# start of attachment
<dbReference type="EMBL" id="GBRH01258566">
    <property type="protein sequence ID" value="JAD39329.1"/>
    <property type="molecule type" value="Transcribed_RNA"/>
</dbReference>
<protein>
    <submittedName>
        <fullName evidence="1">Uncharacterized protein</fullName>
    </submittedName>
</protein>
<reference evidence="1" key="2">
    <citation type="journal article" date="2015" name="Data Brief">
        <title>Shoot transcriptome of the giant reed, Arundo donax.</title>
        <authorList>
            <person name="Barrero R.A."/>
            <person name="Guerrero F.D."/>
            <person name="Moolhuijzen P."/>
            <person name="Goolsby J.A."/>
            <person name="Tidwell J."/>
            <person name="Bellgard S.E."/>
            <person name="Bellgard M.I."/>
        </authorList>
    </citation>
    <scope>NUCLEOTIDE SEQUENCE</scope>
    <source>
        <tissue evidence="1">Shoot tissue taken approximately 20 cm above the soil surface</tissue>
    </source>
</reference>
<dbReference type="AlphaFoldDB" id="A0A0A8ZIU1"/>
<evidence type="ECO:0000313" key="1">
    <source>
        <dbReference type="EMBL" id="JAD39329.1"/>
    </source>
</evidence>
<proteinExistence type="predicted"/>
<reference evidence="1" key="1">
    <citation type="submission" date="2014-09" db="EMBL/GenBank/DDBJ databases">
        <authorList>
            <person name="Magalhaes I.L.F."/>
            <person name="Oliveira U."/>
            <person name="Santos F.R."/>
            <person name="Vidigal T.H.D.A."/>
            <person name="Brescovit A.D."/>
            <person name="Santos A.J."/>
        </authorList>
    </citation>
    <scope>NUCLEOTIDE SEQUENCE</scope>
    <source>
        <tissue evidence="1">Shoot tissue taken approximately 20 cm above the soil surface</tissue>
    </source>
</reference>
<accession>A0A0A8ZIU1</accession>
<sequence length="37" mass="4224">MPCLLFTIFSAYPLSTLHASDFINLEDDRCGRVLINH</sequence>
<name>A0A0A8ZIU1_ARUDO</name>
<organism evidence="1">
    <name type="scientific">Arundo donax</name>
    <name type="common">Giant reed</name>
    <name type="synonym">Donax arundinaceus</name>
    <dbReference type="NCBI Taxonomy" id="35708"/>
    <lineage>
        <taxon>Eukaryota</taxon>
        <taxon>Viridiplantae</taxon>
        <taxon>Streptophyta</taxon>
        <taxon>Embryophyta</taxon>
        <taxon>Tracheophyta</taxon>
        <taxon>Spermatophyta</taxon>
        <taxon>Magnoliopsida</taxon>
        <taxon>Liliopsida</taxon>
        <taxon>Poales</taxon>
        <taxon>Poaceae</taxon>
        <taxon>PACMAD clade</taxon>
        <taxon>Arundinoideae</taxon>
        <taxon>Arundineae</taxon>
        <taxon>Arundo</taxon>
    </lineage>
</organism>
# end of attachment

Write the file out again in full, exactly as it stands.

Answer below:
<dbReference type="EMBL" id="GBRH01258566">
    <property type="protein sequence ID" value="JAD39329.1"/>
    <property type="molecule type" value="Transcribed_RNA"/>
</dbReference>
<protein>
    <submittedName>
        <fullName evidence="1">Uncharacterized protein</fullName>
    </submittedName>
</protein>
<reference evidence="1" key="2">
    <citation type="journal article" date="2015" name="Data Brief">
        <title>Shoot transcriptome of the giant reed, Arundo donax.</title>
        <authorList>
            <person name="Barrero R.A."/>
            <person name="Guerrero F.D."/>
            <person name="Moolhuijzen P."/>
            <person name="Goolsby J.A."/>
            <person name="Tidwell J."/>
            <person name="Bellgard S.E."/>
            <person name="Bellgard M.I."/>
        </authorList>
    </citation>
    <scope>NUCLEOTIDE SEQUENCE</scope>
    <source>
        <tissue evidence="1">Shoot tissue taken approximately 20 cm above the soil surface</tissue>
    </source>
</reference>
<dbReference type="AlphaFoldDB" id="A0A0A8ZIU1"/>
<evidence type="ECO:0000313" key="1">
    <source>
        <dbReference type="EMBL" id="JAD39329.1"/>
    </source>
</evidence>
<proteinExistence type="predicted"/>
<reference evidence="1" key="1">
    <citation type="submission" date="2014-09" db="EMBL/GenBank/DDBJ databases">
        <authorList>
            <person name="Magalhaes I.L.F."/>
            <person name="Oliveira U."/>
            <person name="Santos F.R."/>
            <person name="Vidigal T.H.D.A."/>
            <person name="Brescovit A.D."/>
            <person name="Santos A.J."/>
        </authorList>
    </citation>
    <scope>NUCLEOTIDE SEQUENCE</scope>
    <source>
        <tissue evidence="1">Shoot tissue taken approximately 20 cm above the soil surface</tissue>
    </source>
</reference>
<accession>A0A0A8ZIU1</accession>
<sequence length="37" mass="4224">MPCLLFTIFSAYPLSTLHASDFINLEDDRCGRVLINH</sequence>
<name>A0A0A8ZIU1_ARUDO</name>
<organism evidence="1">
    <name type="scientific">Arundo donax</name>
    <name type="common">Giant reed</name>
    <name type="synonym">Donax arundinaceus</name>
    <dbReference type="NCBI Taxonomy" id="35708"/>
    <lineage>
        <taxon>Eukaryota</taxon>
        <taxon>Viridiplantae</taxon>
        <taxon>Streptophyta</taxon>
        <taxon>Embryophyta</taxon>
        <taxon>Tracheophyta</taxon>
        <taxon>Spermatophyta</taxon>
        <taxon>Magnoliopsida</taxon>
        <taxon>Liliopsida</taxon>
        <taxon>Poales</taxon>
        <taxon>Poaceae</taxon>
        <taxon>PACMAD clade</taxon>
        <taxon>Arundinoideae</taxon>
        <taxon>Arundineae</taxon>
        <taxon>Arundo</taxon>
    </lineage>
</organism>